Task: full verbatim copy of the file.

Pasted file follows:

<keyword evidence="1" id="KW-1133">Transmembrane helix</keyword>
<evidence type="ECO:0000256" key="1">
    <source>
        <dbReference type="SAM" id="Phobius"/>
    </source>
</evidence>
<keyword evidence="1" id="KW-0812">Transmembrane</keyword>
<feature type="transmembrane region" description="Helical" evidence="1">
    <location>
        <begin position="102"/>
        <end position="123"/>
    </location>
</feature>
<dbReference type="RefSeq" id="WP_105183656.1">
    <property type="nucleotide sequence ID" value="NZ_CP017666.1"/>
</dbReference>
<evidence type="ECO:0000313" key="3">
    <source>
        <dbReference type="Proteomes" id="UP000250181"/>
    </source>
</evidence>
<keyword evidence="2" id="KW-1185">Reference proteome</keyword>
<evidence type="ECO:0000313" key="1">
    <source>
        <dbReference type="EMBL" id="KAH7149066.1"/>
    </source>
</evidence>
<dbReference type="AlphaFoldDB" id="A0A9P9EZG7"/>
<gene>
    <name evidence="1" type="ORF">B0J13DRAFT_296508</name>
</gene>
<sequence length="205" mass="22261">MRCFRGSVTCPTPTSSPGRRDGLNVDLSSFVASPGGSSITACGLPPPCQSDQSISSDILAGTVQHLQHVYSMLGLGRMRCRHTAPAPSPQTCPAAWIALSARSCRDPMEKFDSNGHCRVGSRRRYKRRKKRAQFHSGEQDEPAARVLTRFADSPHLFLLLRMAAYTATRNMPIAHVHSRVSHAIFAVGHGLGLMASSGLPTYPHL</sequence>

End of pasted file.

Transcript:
<keyword evidence="1" id="KW-1133">Transmembrane helix</keyword>
<evidence type="ECO:0000256" key="1">
    <source>
        <dbReference type="SAM" id="Phobius"/>
    </source>
</evidence>
<keyword evidence="1" id="KW-0812">Transmembrane</keyword>
<feature type="transmembrane region" description="Helical" evidence="1">
    <location>
        <begin position="102"/>
        <end position="123"/>
    </location>
</feature>
<dbReference type="RefSeq" id="WP_105183656.1">
    <property type="nucleotide sequence ID" value="NZ_CP017666.1"/>
</dbReference>
<evidence type="ECO:0000313" key="3">
    <source>
        <dbReference type="Proteomes" id="UP000250181"/>
    </source>
</evidence>
<keyword evidence="2" id="KW-1185">Reference proteome</keyword>
<evidence type="ECO:0000313" key="1">
    <source>
        <dbReference type="EMBL" id="KAH7149066.1"/>
    </source>
</evidence>
<dbReference type="AlphaFoldDB" id="A0A9P9EZG7"/>
<gene>
    <name evidence="1" type="ORF">B0J13DRAFT_296508</name>
</gene>
<sequence length="205" mass="22261">MRCFRGSVTCPTPTSSPGRRDGLNVDLSSFVASPGGSSITACGLPPPCQSDQSISSDILAGTVQHLQHVYSMLGLGRMRCRHTAPAPSPQTCPAAWIALSARSCRDPMEKFDSNGHCRVGSRRRYKRRKKRAQFHSGEQDEPAARVLTRFADSPHLFLLLRMAAYTATRNMPIAHVHSRVSHAIFAVGHGLGLMASSGLPTYPHL</sequence>